• Items 137 to 139 - special purpose visas: These items remove references to 'special purpose visas' on the basis that these visas only allow holders to remain in Australia for short periods and for special purposes. Thus, the holders are not 'likely to remain permanently in Australia' for the purposes of the Social Security Act.(54)
  • Item 141 & 145 & Items 156-163- legislative reference to visas: Item 141 seeks to remove any references to visa classes in a provision relating to 'qualifying residence exemption' (s 7(6AA)) leaving the classes to be specified by ministerial determination. This will allow visa classes to be added or subtracted without amendment of the Act (the intention is that the existing specified classes will be incorporated in the first determination made under the amended section). Item 145 makes these determinations disallowable instruments ensuring that they are subject to Parliamentary scrutiny.(55)

Items 156-162 remove references to specific visa classes in the context of special benefit(56) (which effectively operate as a form of 'qualifying residence exemption') also leaving them to be specified by ministerial determination. Item 163 makes these determinations disallowable instruments.

  • Item 150 & 151 - bereavement allowance: These items relax residence requirements for bereavement allowance so that they are consistent with the current 104 week residence requirement for comparable pensions: for example, parenting payment (single),(57) age pension (where a partner has died)(58) and newly arrived residents.(59)
  • Item 149 - newly arrived residents' waiting periods (carer's payment): This item inserts a general reference to visa classes (specified by ministerial determination) into the list of exemptions applying to waiting periods for newly arrived residents.(60)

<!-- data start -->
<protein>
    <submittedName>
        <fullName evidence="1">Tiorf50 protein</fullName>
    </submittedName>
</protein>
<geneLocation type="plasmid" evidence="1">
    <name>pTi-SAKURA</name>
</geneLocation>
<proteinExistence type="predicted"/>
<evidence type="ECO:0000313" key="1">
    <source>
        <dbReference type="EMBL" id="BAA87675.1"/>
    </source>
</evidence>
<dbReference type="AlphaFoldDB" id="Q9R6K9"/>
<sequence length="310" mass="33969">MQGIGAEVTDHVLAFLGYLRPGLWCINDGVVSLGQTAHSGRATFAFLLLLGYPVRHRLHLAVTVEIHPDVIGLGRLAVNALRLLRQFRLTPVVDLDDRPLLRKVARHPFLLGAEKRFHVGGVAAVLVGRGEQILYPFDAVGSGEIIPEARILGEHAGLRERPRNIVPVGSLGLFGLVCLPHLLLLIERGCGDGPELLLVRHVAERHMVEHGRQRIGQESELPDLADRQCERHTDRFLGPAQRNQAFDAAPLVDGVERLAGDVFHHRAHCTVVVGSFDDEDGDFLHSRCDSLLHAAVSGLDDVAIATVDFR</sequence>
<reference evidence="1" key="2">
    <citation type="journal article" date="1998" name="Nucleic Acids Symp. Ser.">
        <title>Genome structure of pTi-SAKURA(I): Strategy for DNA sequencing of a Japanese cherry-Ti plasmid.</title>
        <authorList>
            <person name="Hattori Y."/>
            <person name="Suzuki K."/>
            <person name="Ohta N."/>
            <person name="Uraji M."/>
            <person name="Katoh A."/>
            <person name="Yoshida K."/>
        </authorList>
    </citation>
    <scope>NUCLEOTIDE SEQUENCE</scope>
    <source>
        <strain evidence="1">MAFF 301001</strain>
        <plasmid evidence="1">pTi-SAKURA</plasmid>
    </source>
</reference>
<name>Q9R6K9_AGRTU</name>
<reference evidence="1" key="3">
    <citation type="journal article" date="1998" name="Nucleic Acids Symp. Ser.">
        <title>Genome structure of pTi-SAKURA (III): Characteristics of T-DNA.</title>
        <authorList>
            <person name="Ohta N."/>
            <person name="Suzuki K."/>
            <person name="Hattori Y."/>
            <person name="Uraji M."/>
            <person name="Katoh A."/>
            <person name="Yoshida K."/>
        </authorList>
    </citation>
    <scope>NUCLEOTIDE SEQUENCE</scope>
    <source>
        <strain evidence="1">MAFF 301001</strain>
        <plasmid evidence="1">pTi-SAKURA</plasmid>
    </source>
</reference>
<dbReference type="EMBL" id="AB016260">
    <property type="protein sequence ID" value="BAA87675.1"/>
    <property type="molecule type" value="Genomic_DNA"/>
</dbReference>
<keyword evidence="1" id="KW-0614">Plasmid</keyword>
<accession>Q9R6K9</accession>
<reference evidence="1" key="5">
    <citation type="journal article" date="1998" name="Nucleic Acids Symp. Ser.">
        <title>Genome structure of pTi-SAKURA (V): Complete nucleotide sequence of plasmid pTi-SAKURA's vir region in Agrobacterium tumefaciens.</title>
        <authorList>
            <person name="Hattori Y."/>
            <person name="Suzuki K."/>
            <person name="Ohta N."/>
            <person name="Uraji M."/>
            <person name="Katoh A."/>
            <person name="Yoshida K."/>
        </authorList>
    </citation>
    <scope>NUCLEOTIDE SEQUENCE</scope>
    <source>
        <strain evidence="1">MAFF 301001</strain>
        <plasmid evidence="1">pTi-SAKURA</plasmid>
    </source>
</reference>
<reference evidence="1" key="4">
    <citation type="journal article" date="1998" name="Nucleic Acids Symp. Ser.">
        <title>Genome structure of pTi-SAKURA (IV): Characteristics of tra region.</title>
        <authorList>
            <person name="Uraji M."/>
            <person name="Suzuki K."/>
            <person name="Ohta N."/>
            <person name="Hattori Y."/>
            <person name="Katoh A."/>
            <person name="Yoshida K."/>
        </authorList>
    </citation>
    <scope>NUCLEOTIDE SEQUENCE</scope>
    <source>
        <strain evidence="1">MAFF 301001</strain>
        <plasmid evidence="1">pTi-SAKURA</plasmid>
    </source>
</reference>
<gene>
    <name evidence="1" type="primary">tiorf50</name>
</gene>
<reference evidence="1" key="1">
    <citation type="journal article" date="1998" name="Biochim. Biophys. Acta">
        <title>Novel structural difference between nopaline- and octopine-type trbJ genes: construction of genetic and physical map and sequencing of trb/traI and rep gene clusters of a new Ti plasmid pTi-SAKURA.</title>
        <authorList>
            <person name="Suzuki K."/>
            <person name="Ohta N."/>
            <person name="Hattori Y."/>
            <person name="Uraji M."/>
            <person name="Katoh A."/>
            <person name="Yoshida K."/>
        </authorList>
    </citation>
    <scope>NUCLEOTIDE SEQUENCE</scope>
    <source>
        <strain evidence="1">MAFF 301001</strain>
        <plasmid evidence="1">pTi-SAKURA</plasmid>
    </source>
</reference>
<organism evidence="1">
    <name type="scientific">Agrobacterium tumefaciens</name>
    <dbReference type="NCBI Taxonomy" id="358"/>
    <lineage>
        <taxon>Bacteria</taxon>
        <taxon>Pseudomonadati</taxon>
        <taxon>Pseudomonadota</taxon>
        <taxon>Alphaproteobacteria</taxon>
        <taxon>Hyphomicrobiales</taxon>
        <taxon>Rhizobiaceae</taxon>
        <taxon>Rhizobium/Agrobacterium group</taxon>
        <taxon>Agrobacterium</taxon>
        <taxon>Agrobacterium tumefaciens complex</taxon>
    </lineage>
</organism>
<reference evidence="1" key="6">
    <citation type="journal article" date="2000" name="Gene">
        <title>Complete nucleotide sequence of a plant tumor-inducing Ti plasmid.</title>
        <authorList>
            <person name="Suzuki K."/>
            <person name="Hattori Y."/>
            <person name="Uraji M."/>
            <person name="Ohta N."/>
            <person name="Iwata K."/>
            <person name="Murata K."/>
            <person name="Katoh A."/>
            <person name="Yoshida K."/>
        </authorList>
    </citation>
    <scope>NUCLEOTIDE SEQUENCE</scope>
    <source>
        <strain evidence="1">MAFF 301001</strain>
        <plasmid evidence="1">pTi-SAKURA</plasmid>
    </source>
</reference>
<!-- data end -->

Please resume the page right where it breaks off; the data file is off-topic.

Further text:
Schedule 6 amends the Health Insurance Act 1973 to remove references to 'exempt resident' in relation to waiting periods for 'disadvantaged low income residents'. It substitutes a more general reference to the (amended) 'qualifying residence exemption' in the Social Security Act (see items 134 & 135 above). Thus, the category of persons exempted from the waiting period is broadened from refugees, etc. and 'exempt residents' to refugees, etc.(61) and the holders of classes of visas determined by the Minister.

[Schedule 6 repeals subparagraphs 5BA(4)(b)(iv), (v) and (vi) which relate to 'exempt residents'. But it does not does not repeal subparagraphs 5BA(4)(b)(i), (ii) and (iii) which relate to refugees, etc. Both of these categories of people have a 'qualifying residence exemption' under the Social Security Act (ss 7(6) and 7(6AA)). Thus, subparagraphs 5BA(4)(b)(i), (ii) and (iii) would seem already to be covered by the new reference to the more general 'qualifying residence exemption'. No reason is given for this overlap.]


Both Schedule 1, Part 5 and Schedule 6 commence on 20 September 2000.

Data Matching

Schedule 2, Part 1 inserts a new section 204A into the Social Security Administration Act. This empowers the Secretary to obtain information, including tax file numbers (TFNs), from the Commissioner of Taxation for the purpose of establishing or verifying a claimant's or recipient's qualification, payment rate or entitlement to be paid.

Schedule 4 amends the Income Tax Assessment Act 1936 to include a reference to s 204A in the data matching provisions.

Schedule 5 updates a cross-reference in the Taxation Administration Act 1953 to these amended provisions.

All of these provisions commence on 1 July 2000.


Schedule 7 remedies two renumbering errors in the Social Security (Administration and International Agreements) (Consequential Amendments) Act 1999. It commences immediately after the commencement of Schedule 5 of the Further 1998 Budget Measures Legislation Amendment (Social Security) Act 1999.(62)

Schedule 10 remedies renumbering errors in the Further 1998 Budget Measures Legislation (Social Security) Act 1999. It is taken to have commenced immediately before the commencement of Schedule 2, items 8-52.(63)

Concluding Comments

A few specific comments may be made about the amendments in the Bill: